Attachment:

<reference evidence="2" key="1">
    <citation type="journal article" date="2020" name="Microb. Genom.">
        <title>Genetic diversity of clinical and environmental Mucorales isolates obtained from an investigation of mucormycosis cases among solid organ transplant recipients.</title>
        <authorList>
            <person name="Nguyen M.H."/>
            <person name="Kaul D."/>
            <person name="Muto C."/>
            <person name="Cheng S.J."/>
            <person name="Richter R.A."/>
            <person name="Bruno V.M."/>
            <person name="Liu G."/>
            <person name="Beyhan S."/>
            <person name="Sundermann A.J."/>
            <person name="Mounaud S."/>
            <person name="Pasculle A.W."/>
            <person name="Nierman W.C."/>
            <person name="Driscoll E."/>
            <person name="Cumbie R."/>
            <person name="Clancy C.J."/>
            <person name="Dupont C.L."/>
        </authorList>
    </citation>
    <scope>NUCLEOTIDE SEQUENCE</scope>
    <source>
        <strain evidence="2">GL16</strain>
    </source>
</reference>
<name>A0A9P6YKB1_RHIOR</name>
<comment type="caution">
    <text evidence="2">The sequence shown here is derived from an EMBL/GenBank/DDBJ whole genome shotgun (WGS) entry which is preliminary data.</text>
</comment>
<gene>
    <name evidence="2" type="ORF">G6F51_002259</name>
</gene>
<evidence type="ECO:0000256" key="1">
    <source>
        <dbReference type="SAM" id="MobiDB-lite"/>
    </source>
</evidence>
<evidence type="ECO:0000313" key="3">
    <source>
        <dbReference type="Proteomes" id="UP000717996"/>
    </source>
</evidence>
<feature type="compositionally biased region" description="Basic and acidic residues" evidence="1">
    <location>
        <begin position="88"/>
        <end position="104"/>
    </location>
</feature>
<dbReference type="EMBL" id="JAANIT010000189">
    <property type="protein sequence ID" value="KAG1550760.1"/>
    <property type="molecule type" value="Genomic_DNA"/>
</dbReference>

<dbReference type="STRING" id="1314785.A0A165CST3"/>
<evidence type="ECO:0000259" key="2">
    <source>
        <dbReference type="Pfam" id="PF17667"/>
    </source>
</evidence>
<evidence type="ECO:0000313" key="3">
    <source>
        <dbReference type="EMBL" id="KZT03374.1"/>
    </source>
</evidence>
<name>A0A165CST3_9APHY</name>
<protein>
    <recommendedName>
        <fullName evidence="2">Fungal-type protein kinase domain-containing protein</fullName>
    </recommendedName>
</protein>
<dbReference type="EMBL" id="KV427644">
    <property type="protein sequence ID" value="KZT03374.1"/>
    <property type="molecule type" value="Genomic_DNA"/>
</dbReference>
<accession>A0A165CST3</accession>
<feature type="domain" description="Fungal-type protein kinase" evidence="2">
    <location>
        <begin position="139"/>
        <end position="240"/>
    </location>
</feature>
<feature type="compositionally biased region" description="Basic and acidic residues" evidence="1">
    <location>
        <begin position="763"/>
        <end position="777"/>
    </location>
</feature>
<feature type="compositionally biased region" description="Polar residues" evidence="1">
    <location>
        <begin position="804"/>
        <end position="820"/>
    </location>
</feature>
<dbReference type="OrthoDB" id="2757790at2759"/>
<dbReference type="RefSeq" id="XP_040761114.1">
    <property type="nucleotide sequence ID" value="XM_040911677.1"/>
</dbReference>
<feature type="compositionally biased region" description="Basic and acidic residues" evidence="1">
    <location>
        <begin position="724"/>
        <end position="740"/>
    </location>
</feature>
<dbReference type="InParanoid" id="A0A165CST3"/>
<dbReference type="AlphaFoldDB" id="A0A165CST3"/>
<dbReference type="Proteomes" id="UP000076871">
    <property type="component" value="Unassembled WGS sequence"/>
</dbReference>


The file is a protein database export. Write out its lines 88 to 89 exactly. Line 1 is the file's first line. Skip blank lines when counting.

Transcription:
</feature>
<feature type="compositionally biased region" description="Polar residues" evidence="1">